Jeweller. Model. Influencer. Imogen Lehtonen is a very modern type of Harley-Davidson motorcycle rider
Words by Jeremy Pick
Photos by Autumn Spadaro
Anyone with an interest in rock ’n’ roll culture will have heard of jewellery maker The Great Frog. Founded in 1972 on London’s famous Carnaby Street, the company has become an icon of the rock ’n’ roll aesthetic, with its signature skull rings and edgy alternative jewellery designs. Lemmy, Slash, and Ozzy Osbourne were early enthusiasts. Johnny Depp and Arnold Schwarzenegger are customers. Pieces by The Great Frog can been seen in the Harry Potter movies and worn by the Joker in Suicide Squad. Motörhead, Slayer and Iron Maiden have all collaborated with the company, and now a new generation of hip-hop and alternative music stars, including Post Malone, the Arctic Monkeys and Lady Gaga, are discovering The Great Frog’s work.
Living the brand
Imogen Lehtonen, niece of the founders, embodies the attitudes of The Great Frog: free spirit, music lover and Harley® motorcycle rider. From the store on Melrose Avenue in Los Angeles, California, Lehtonen is reaching out to a new generation through her handcrafted jewellery, her embrace of motorcycle culture and her Instagram followers.
The Great Frog occupies a unique position in contemporary jewellery design. Back in the day when skulls were a more specialised aesthetic, no one else was using jewellery craftsmanship to hand make skull rings, a point not lost on the musicians and counterculture enthusiasts who value the company’s authenticity and the way it has remained true to its roots. These are attributes that resonate with musicians as much now as they did in the early ’70s.
A shared passion
“Motorcycles, music, and tattoos have always been the circle The Great Frog works in, and they are all things I love, so it’s natural that I promote the company through what I do,” says Lehtonen. “My father was an amazing person and completely passionate about riding – he used to take me to school on the back of his bike – and he is and always will be my No. 1 inspiration. He carried in his wallet a photo of his old Panhead that he’d sold to a friend before he left the U.S. to set up The Great Frog, first in the U.K. and then in New Zealand. Forty years later, he went back and tracked it down, and now my cousin rides it in London.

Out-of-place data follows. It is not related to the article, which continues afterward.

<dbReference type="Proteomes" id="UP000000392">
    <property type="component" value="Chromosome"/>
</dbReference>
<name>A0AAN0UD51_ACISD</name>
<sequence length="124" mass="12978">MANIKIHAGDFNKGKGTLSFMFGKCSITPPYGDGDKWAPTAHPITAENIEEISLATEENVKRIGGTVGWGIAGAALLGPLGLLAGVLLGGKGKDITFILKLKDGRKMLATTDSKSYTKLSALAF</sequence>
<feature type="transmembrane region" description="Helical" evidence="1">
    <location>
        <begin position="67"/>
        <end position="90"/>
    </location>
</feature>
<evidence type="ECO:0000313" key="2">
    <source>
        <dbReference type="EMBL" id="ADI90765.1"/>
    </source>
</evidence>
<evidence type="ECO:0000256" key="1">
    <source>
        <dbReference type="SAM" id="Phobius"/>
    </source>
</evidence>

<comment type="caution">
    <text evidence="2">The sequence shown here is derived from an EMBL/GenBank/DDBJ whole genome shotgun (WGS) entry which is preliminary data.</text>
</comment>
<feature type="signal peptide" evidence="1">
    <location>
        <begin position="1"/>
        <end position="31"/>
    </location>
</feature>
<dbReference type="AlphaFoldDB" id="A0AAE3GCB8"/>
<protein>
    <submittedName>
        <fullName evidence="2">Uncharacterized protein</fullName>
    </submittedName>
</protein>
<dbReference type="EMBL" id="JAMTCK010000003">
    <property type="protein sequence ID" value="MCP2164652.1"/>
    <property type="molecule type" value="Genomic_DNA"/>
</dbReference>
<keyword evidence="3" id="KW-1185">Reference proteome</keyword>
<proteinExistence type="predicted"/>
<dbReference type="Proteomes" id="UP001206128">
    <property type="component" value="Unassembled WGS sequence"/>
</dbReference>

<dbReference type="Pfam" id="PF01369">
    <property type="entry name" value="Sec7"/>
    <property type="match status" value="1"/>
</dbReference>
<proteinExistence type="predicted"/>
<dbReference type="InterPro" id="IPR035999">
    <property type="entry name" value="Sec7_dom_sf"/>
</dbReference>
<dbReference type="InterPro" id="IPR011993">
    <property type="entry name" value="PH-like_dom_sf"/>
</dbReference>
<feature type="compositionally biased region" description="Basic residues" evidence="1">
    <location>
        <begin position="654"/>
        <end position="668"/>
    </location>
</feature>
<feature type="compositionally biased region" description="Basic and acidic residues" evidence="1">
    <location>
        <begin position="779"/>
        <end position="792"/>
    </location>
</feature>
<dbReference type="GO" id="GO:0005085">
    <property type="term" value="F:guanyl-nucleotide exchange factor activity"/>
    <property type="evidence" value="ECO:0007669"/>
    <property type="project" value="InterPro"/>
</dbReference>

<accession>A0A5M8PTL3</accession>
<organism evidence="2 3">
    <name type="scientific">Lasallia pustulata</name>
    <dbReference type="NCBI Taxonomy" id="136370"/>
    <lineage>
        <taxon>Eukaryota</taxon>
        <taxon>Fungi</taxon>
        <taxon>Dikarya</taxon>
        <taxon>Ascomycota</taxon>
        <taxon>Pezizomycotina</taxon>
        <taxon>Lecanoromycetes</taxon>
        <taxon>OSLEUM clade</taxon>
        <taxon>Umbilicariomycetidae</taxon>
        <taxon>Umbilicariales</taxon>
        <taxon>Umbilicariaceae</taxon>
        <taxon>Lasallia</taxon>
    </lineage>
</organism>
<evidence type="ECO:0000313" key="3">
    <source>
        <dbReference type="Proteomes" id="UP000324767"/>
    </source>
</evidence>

“My father sadly passed away five years ago, but I have some amazing memories of riding with him. He introduced me to riding, and it became a shared passion, so now whenever I ride I feel closest to him – he’s right there.”
Keep it custom
As soon as Lehtonen moved to the U.S., she bought a Harley-Davidson® motorcycle. “I love the aesthetic, the brand, and what it represents – it goes hand in hand with America, and that feeling of freedom and endless opportunity; the feeling that you can jump on a bike and ride for weeks, seeing new things and having new experiences.”
Now Lehtonen has two H-D® motorcycles, which are featured frequently on her Instagram account. A 1200 Sportster® bike serves as her city bike, and she rides a 1994 FXR model on longer journeys. Needless to say, both have been customised to reflect her personal style.
“The Sportster has had the most work done to suit my taste and riding style, and now I’m completely in love with it,” says Lehtonen. “It has a four-over on the front end and custom mid-high pegs, and it’s a great city bike. For longer trips, I’ve got the FXR. I like to be hands-on and work on the bikes myself; my daily work is with hand tools – soldering, grinding, hammering, oxidising and buffing jewellery – so it comes naturally. That has fed a love for the older bikes; they have a sound and a feel and a power all their own. And you can create a unique style that suits your own.”
On the road
Riding also plays a key part in Lehtonen’s professional life. “For me, riding is therapy. For the past eight years, it has been my main mode of transport, and it makes me happy. I’ve tried yoga and meditation, but the best way to still my mind is the ride from the mountains into LA for work. Often I get off the bike, and I’ve figured out something that has been bothering me. And the ride home is my way to decompress from thinking about everything else that is going on.
“I love long-distance riding. The last big ride I did was with Norman Reedus from The Walking Dead. He came into the shop to pick up his skull ring, and we ended up riding up the coast and filming it for the inaugural episode of his series, Ride with Norman Reedus. I’d like to do another long-haul trip soon, maybe to Mexico and back; or to Northern California, river camping with a backpack and tent.”
Another cherished trip was a 2015 cross-country ride on a Dyna® Wide Glide® bike, taking in 6,000 miles in 38 days from Brooklyn to San Francisco with a group of other young women riders and influencers, finishing up at Sturgis. “That was really fun,” recalls Lehtonen. “I like the feeling of riding in a group of like-minded people; good riders who I can feel comfortable with. But then again, I like to jump on a bike and go. I guess I just love to ride.”
Imogen Lehtonen @imogenocide